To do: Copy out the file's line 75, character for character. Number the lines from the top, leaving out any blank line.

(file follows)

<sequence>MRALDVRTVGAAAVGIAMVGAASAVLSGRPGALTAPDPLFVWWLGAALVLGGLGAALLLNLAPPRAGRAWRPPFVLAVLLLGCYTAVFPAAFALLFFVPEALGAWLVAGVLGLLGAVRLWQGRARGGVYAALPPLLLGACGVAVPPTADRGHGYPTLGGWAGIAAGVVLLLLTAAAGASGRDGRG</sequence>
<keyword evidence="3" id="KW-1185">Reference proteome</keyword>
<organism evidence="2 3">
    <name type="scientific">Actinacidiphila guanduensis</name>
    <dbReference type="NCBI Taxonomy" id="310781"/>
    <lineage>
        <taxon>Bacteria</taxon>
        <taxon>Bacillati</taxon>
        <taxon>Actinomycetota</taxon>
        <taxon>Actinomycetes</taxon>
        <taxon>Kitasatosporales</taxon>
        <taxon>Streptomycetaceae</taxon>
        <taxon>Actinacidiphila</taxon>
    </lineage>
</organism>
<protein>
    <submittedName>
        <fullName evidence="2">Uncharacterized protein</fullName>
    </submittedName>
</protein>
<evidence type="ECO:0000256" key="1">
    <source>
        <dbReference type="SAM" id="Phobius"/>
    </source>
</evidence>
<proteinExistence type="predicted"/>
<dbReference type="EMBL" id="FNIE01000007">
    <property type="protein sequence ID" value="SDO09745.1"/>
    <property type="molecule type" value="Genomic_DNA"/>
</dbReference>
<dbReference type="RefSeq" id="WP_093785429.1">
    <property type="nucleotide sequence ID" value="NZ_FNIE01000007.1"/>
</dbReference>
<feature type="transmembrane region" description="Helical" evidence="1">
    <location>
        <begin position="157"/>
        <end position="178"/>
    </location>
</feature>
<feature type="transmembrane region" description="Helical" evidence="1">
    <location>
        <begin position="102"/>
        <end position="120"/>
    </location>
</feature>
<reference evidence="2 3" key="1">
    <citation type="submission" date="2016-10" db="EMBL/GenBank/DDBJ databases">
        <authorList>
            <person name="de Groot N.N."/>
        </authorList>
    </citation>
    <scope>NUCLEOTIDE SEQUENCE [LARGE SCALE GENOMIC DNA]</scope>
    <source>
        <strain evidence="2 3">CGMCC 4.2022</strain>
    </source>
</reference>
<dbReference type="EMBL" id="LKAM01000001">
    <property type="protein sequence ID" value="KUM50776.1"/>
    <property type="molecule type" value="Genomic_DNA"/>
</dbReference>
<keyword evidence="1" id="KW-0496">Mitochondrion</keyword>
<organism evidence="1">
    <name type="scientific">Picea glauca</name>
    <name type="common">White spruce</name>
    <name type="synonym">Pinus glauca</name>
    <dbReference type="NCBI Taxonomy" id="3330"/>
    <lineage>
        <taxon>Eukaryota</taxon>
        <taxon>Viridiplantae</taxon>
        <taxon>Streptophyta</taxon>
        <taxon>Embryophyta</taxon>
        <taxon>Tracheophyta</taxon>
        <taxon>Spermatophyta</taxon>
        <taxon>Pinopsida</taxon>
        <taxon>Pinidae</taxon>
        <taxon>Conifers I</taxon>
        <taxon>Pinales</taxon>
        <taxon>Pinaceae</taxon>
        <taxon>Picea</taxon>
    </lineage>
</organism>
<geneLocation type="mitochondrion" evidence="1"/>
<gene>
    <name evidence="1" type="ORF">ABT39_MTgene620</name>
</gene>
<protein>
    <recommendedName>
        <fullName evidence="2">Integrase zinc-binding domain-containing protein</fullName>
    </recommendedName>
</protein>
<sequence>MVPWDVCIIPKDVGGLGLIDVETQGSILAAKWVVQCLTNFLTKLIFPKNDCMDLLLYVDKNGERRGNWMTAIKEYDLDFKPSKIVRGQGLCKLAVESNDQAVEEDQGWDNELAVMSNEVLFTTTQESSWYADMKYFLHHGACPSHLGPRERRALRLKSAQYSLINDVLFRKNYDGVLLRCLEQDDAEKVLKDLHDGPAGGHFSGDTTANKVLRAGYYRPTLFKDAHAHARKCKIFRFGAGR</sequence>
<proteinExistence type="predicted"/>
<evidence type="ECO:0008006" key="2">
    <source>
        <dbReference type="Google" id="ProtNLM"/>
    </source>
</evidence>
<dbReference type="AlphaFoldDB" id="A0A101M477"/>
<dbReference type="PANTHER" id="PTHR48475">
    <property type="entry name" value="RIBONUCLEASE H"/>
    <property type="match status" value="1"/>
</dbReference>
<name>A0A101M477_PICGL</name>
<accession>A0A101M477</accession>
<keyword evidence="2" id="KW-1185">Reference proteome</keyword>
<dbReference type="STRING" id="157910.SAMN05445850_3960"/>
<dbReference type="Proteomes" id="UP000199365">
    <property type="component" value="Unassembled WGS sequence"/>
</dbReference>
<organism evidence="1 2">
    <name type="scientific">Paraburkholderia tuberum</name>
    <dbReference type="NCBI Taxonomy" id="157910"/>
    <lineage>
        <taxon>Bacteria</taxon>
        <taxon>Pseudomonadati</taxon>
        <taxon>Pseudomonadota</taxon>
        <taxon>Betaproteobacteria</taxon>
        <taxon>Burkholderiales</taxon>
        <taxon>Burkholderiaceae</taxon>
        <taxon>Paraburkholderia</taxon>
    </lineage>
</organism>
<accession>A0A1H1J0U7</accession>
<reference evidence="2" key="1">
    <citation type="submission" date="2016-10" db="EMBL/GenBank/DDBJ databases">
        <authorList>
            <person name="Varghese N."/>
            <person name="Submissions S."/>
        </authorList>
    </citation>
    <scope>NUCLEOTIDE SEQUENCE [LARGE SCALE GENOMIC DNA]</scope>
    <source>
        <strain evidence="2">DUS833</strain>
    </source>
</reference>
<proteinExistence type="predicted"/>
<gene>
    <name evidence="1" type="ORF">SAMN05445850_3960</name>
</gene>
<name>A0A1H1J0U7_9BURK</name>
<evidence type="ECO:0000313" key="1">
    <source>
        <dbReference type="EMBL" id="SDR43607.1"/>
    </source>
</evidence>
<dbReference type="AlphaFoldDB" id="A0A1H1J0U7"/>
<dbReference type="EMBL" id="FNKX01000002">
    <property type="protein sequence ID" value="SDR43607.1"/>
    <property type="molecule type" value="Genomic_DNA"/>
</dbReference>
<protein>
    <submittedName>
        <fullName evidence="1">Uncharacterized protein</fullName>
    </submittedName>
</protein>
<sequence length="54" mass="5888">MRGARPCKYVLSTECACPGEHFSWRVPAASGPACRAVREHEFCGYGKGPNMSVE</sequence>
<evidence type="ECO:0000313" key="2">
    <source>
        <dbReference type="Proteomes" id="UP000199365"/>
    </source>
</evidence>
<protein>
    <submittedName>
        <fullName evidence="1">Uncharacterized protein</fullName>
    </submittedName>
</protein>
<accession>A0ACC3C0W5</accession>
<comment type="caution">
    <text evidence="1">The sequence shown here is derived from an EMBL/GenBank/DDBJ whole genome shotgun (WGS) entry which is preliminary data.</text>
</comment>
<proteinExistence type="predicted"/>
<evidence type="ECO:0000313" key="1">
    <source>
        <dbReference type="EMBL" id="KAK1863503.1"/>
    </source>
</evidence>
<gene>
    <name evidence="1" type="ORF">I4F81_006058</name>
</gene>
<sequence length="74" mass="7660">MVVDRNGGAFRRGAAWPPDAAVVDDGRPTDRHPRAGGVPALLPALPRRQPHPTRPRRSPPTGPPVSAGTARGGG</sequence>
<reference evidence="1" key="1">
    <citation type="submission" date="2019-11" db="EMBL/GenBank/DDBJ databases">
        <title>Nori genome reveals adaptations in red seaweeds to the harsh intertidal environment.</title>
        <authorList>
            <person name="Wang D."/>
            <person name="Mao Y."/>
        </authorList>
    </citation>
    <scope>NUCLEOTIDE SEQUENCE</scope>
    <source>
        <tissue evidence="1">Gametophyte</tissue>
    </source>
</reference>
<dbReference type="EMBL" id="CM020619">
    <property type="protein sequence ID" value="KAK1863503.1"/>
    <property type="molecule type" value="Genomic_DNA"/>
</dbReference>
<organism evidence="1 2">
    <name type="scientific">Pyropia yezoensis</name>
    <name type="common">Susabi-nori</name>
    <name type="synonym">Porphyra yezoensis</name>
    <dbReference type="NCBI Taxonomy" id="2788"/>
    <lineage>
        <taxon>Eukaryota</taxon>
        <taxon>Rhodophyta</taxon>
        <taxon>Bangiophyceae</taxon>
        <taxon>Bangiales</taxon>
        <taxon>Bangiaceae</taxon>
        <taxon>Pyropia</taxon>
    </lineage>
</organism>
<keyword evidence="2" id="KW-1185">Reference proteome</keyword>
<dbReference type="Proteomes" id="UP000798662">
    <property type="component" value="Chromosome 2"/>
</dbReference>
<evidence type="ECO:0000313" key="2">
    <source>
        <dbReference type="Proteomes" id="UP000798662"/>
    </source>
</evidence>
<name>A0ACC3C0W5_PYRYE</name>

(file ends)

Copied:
        <taxon>Pinidae</taxon>